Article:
Case Study: How To Have Fun Connecting With Fans Like A Superstar DJ

from the take-that,-management dept

deadmau5 (pronounced ‘dead mouse’) is a great example for artists that want to make it in the music business. He is famed for his great production and unique style, which helped get him noticed and separated from the crowd. That’s a good thing, because then it’s worth talking about. What’s remarkable about deadmau5 stretches further than his unique production style and performances (he wears this huge mouse-mask on his head). His level of engagement with his ecosystem (or fanbase, if you will) is exemplary.

Minecraft has been talked about before on Techdirt. Back in November, deadmau5 set up his own server for this sandbox-game in which players can craft their own world. His fans love it, and deadmau5 regularly pops in to hang out with them in ‘mau5ville.’ In a way, both deadmau5 and his fans emerge themselves in fan art. There are tons of videos of mau5ville online, so you can take a tour. One user even used the game’s tools to make a cover of a song by deadmau5, which deadmau5 then shared with over 2 million of his fans. Other artists sometimes prefer to go the way of a takedown notice when a fan puts his energy into making fan art — but deadmau5 prefers to promote it. You can see both videos below:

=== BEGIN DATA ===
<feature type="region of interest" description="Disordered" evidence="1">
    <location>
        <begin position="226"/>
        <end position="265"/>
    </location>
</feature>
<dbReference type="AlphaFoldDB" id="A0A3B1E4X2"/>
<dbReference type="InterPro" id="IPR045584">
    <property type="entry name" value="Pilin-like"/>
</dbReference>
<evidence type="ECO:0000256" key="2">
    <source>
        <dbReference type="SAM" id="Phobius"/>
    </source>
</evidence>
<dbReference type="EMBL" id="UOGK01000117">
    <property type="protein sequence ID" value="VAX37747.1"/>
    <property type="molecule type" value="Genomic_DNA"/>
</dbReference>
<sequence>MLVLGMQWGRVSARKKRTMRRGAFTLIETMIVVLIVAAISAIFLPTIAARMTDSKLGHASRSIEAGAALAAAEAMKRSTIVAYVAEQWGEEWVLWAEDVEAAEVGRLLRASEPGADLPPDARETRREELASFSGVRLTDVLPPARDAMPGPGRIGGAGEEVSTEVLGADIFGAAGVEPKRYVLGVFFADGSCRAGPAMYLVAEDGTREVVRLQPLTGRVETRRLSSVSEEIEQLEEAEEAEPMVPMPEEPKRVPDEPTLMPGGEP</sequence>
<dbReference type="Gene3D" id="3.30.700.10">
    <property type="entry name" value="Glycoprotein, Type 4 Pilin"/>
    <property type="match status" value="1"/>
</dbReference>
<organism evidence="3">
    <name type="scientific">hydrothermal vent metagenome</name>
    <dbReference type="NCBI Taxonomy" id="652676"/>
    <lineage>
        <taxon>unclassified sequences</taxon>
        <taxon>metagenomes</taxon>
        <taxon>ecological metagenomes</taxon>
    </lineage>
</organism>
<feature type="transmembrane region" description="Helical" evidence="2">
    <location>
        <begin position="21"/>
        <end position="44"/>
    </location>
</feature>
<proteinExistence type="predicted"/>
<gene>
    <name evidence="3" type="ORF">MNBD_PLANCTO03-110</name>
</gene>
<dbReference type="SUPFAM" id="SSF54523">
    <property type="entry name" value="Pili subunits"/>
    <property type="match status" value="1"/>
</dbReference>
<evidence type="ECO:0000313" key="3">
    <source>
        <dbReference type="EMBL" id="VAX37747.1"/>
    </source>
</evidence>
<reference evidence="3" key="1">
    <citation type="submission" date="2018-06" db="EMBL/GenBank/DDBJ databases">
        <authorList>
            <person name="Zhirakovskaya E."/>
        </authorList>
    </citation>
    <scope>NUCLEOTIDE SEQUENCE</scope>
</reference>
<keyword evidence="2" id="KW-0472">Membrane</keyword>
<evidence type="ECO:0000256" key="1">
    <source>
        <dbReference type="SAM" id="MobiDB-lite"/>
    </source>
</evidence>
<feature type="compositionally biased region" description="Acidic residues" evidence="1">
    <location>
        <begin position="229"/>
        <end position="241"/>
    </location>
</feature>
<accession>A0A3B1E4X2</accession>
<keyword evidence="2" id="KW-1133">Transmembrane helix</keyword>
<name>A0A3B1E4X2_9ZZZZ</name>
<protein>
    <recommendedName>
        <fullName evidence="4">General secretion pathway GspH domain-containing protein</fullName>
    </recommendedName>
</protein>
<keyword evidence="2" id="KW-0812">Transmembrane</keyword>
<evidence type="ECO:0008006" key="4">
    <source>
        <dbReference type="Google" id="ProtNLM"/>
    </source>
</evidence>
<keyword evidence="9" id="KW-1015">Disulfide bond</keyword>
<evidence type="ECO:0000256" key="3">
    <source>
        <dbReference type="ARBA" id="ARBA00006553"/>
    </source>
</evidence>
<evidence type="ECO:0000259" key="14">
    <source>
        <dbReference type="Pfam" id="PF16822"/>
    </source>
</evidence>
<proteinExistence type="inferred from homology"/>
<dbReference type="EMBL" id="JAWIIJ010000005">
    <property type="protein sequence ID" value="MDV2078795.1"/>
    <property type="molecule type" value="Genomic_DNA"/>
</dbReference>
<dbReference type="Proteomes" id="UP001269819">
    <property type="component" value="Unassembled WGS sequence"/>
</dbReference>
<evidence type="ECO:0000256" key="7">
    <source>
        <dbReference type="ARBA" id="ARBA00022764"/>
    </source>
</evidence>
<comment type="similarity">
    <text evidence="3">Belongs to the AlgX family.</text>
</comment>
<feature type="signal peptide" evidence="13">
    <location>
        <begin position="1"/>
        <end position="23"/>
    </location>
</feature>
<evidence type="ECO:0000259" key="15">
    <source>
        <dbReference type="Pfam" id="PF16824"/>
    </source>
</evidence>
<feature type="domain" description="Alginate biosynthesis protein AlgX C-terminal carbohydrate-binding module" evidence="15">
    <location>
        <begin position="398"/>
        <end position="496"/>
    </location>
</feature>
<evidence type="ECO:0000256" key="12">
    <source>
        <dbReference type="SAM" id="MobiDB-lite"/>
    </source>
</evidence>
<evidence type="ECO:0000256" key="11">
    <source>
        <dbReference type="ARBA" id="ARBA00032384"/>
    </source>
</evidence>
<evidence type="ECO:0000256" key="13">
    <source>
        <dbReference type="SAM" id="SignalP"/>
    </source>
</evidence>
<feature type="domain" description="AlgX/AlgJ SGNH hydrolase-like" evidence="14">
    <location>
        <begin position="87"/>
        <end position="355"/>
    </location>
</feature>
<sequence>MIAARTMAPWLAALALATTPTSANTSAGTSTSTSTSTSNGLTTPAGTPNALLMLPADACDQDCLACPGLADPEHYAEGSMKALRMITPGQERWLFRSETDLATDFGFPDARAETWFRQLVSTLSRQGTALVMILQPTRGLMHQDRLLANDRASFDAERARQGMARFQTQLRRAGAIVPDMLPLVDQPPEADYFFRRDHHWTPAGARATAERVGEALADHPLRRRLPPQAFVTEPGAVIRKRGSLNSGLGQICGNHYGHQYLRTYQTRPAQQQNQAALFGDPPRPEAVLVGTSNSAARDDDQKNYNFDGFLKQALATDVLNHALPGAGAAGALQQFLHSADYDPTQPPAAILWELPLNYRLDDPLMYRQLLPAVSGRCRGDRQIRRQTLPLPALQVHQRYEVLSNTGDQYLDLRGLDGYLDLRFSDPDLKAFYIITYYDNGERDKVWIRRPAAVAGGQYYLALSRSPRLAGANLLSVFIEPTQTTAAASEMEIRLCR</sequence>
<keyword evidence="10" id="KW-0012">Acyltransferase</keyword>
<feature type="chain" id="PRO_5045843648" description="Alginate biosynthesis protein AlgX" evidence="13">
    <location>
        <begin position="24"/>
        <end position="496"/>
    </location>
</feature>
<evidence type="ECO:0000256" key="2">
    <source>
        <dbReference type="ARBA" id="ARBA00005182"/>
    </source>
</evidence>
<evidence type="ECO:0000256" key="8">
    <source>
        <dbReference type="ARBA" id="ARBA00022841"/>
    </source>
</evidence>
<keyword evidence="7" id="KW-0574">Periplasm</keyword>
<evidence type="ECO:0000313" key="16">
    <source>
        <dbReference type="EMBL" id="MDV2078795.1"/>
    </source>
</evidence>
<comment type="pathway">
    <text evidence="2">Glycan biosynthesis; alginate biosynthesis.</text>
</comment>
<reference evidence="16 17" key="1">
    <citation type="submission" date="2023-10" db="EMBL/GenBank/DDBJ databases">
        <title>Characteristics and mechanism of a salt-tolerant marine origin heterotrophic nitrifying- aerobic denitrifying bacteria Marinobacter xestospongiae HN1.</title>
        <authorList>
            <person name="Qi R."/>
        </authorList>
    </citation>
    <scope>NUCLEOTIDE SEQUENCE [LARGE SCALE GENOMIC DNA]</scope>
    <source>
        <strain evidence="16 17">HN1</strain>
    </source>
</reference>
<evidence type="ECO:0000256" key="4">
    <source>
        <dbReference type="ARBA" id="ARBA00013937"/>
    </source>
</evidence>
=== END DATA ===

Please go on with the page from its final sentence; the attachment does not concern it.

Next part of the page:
However, deadmau5 is not like other artists, and recently he showed this by buying about 20 Minecraft accounts and posting the gift codes on his Facebook page. He understands that having fun with your fanbase and spending a little money on it can be much more important than telling them to buy your music. He listens to his fans, and he informs them when they can buy new music, because that’s what his fans want. But it’s about more than just pushing what you have to buy.

In the beginning of December, deadmau5′ marketing team decided they should get involved in communicating to his fans.


Apparently deadmau5 didn’t like the fact that his management was disturbing the trust and rapport he had built up with the ecosystem, because those status updates were followed by deadmau5’s: